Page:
Sarah shot him a quick, but piercing, glance and smiled. “No, this time, I’ll get dressed. The next time ... you never know.”
“As for me,” said the Reverend, “if you’ll allow me, I’ll stay the way I am.” He picked up a bath towel, spread it out on his easy chair and sat down. “It had become a habit in Brazil and, in spite of the twenty-five years we spent here, when all the upset arrived two years ago, old habits quickly resurfaced and I find that I can no longer go back.”
“Oh, that is quite the story but let us wait for Sarah to come back down. It’s a story better told over a cup of tea.”
“Exactly,” said Sarah from the doorway. “I was just going to ask what you would like, Father.” She had put on a simple but attractive dress. “We have tea, we have coffee ... as for cold drinks, we have water, obviously, we have orange juice and we have lemonade. Should you care for a beer, I can hop over across the street and pick up a couple of bottles from the inn.”
“No, thank you, tea will be just perfect.” A few seconds later, she came back with a tea service and a small plate of biscuits on a tray. “Do you care for sugar, milk or lemon?”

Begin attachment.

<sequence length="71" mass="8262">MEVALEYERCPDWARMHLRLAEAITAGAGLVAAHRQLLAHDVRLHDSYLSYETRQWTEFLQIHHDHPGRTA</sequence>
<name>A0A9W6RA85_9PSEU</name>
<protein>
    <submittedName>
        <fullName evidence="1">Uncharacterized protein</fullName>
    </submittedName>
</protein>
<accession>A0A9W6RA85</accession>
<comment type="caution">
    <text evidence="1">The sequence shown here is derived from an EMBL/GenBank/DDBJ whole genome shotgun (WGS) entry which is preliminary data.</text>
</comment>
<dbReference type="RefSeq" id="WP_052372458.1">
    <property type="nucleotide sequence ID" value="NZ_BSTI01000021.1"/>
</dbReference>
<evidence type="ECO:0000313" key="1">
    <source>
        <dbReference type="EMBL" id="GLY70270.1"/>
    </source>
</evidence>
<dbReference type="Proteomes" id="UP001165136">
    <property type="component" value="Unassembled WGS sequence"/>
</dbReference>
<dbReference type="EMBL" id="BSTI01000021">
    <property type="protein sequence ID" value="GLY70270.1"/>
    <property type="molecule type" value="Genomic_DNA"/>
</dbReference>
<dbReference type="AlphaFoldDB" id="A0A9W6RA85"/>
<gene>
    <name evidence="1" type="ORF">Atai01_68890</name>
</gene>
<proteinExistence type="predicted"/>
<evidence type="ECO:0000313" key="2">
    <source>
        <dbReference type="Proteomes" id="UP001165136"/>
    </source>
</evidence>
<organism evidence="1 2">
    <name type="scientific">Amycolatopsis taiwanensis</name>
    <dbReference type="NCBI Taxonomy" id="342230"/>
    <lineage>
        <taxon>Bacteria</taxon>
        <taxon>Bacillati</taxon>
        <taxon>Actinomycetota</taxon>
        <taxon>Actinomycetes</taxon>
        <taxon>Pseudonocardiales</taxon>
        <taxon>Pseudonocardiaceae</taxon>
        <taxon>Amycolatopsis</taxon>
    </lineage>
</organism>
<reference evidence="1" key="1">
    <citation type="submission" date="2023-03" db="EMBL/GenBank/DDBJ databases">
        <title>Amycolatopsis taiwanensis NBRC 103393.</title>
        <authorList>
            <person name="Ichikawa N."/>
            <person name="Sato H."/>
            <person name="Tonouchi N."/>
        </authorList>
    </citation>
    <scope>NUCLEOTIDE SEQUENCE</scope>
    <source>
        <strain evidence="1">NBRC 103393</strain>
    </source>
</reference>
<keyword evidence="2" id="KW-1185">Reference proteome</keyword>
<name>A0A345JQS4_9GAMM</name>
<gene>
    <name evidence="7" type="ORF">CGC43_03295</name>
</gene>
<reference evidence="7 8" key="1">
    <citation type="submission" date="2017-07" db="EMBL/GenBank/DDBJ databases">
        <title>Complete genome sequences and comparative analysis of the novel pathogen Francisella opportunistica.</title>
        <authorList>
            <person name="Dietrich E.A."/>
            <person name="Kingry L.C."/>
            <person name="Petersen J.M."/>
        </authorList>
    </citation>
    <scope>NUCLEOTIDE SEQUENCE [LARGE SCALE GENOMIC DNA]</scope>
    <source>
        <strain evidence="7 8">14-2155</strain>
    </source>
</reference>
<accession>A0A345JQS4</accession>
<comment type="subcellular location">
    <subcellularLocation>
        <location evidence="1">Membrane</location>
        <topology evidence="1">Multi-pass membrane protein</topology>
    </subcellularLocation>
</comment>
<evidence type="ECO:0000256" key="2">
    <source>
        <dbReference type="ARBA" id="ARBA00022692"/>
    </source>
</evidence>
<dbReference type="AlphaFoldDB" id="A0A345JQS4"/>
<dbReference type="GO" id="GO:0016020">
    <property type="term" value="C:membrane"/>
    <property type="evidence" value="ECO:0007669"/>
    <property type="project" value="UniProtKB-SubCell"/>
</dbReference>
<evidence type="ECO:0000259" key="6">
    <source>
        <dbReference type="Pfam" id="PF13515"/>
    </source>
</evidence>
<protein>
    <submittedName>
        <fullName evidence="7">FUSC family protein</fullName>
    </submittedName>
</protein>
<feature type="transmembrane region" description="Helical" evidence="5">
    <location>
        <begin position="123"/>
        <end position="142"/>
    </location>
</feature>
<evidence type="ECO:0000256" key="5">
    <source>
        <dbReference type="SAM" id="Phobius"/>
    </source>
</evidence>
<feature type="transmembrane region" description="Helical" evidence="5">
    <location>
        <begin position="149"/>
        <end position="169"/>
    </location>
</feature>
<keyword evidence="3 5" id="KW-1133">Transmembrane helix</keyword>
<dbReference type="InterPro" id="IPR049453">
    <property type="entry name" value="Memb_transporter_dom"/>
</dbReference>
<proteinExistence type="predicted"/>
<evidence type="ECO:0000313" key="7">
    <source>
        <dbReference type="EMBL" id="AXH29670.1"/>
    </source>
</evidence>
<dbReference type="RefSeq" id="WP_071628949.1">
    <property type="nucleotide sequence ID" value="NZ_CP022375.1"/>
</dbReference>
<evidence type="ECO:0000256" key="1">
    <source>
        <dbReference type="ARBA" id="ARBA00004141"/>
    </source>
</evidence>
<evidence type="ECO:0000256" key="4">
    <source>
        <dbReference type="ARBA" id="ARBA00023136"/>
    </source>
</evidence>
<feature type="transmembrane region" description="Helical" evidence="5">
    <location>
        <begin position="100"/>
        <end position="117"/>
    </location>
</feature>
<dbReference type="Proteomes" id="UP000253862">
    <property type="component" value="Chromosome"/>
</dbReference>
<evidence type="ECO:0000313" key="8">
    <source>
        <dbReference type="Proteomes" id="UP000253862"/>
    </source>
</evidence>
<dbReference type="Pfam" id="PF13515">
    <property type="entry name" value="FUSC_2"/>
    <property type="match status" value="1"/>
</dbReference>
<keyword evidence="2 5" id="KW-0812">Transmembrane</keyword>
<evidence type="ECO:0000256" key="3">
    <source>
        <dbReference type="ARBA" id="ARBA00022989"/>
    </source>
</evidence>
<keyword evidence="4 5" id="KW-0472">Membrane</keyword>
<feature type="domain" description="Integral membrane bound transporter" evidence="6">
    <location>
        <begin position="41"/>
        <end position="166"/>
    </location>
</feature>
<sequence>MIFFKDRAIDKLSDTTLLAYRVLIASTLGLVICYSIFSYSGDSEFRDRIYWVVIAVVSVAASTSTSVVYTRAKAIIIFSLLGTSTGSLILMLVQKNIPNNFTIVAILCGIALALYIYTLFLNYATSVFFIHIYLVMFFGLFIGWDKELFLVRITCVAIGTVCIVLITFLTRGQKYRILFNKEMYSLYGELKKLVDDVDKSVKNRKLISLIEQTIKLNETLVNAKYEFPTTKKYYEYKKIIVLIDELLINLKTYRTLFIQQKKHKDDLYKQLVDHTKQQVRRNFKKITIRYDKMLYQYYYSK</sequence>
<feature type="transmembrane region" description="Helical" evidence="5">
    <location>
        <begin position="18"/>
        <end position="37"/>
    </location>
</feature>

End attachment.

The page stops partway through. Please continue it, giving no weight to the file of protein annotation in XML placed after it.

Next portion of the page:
“Just straight up will be fine, thank you.”
After Sarah had distributed the teacups, everyone settled down on the couches around the coffee table,
“So, tell me, what are you doing here out in the sticks,” asked Reverend Athelstone. “You said that you were the new parish priest at St. Ignatius. The last news I have from that parish is that Father Langostina died last autumn. As a matter of fact, I officiated at his burial at the request of several of the villagers. It was an honor for me to do so but I was surprised that there had been no follow-up from the diocese.”
“Well, to be honest,” said Father Poirier a bit shamefacedly, “we only found out about it recently.”
“Yes. From what I’ve been told, Father Langostina was a bit of an independent sort. He took care of everything himself and, every year, he would send in his balance sheet to the diocese but other than that, he kept strictly to himself.” Father Poirier laughed. “One could say that, just like the pressure-cookers with the same name, that Father Langostina kept a tight lid on things.”